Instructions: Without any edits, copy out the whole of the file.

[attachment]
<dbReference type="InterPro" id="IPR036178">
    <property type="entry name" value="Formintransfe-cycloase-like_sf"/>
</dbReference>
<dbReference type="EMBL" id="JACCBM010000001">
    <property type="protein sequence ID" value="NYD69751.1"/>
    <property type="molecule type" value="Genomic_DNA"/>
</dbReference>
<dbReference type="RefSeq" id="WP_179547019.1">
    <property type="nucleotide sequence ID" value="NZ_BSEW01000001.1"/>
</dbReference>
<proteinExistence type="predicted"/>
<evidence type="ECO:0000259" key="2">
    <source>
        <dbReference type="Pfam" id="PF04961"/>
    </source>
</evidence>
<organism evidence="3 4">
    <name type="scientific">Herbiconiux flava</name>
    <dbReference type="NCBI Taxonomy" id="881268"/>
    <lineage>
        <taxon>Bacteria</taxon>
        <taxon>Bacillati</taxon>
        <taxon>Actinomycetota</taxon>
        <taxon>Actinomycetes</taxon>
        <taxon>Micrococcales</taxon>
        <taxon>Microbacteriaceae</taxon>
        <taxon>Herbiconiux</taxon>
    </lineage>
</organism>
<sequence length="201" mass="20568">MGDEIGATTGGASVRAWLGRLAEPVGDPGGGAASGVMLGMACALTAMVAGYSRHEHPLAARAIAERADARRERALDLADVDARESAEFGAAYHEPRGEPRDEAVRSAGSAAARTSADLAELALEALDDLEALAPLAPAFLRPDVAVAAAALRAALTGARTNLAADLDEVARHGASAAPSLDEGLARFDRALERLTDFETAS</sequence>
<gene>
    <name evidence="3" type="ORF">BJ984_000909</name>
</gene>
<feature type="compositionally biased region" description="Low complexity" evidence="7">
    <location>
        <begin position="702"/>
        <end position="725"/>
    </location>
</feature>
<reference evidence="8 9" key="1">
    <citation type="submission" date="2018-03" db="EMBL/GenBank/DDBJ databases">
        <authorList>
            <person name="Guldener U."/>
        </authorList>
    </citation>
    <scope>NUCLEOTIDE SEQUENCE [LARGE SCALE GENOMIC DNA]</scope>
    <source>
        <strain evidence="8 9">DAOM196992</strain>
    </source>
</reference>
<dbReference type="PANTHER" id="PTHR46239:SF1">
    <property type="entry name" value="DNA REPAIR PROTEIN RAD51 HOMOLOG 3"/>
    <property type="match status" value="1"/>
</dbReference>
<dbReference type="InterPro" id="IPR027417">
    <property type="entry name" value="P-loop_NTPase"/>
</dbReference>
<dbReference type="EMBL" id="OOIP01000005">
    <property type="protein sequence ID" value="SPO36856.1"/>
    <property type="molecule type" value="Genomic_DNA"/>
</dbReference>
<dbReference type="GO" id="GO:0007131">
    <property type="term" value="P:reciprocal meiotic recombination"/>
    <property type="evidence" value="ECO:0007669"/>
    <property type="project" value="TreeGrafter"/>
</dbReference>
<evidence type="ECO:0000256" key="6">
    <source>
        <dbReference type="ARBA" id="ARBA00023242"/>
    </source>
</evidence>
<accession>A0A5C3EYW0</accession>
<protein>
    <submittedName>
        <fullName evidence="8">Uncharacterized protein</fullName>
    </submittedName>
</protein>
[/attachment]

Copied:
<dbReference type="InterPro" id="IPR036178">
    <property type="entry name" value="Formintransfe-cycloase-like_sf"/>
</dbReference>
<dbReference type="EMBL" id="JACCBM010000001">
    <property type="protein sequence ID" value="NYD69751.1"/>
    <property type="molecule type" value="Genomic_DNA"/>
</dbReference>
<dbReference type="RefSeq" id="WP_179547019.1">
    <property type="nucleotide sequence ID" value="NZ_BSEW01000001.1"/>
</dbReference>
<proteinExistence type="predicted"/>
<evidence type="ECO:0000259" key="2">
    <source>
        <dbReference type="Pfam" id="PF04961"/>
    </source>
</evidence>
<organism evidence="3 4">
    <name type="scientific">Herbiconiux flava</name>
    <dbReference type="NCBI Taxonomy" id="881268"/>
    <lineage>
        <taxon>Bacteria</taxon>
        <taxon>Bacillati</taxon>
        <taxon>Actinomycetota</taxon>
        <taxon>Actinomycetes</taxon>
        <taxon>Micrococcales</taxon>
        <taxon>Microbacteriaceae</taxon>
        <taxon>Herbiconiux</taxon>
    </lineage>
</organism>
<sequence length="201" mass="20568">MGDEIGATTGGASVRAWLGRLAEPVGDPGGGAASGVMLGMACALTAMVAGYSRHEHPLAARAIAERADARRERALDLADVDARESAEFGAAYHEPRGEPRDEAVRSAGSAAARTSADLAELALEALDDLEALAPLAPAFLRPDVAVAAAALRAALTGARTNLAADLDEVARHGASAAPSLDEGLARFDRALERLTDFETAS</sequence>
<gene>
    <name evidence="3" type="ORF">BJ984_000909</name>
</gene>
<feature type="compositionally biased region" description="Low complexity" evidence="7">
    <location>
        <begin position="702"/>
        <end position="725"/>
    </location>
</feature>
<reference evidence="8 9" key="1">
    <citation type="submission" date="2018-03" db="EMBL/GenBank/DDBJ databases">
        <authorList>
            <person name="Guldener U."/>
        </authorList>
    </citation>
    <scope>NUCLEOTIDE SEQUENCE [LARGE SCALE GENOMIC DNA]</scope>
    <source>
        <strain evidence="8 9">DAOM196992</strain>
    </source>
</reference>
<dbReference type="PANTHER" id="PTHR46239:SF1">
    <property type="entry name" value="DNA REPAIR PROTEIN RAD51 HOMOLOG 3"/>
    <property type="match status" value="1"/>
</dbReference>
<dbReference type="InterPro" id="IPR027417">
    <property type="entry name" value="P-loop_NTPase"/>
</dbReference>
<dbReference type="EMBL" id="OOIP01000005">
    <property type="protein sequence ID" value="SPO36856.1"/>
    <property type="molecule type" value="Genomic_DNA"/>
</dbReference>
<dbReference type="GO" id="GO:0007131">
    <property type="term" value="P:reciprocal meiotic recombination"/>
    <property type="evidence" value="ECO:0007669"/>
    <property type="project" value="TreeGrafter"/>
</dbReference>
<evidence type="ECO:0000256" key="6">
    <source>
        <dbReference type="ARBA" id="ARBA00023242"/>
    </source>
</evidence>
<accession>A0A5C3EYW0</accession>
<protein>
    <submittedName>
        <fullName evidence="8">Uncharacterized protein</fullName>
    </submittedName>
</protein>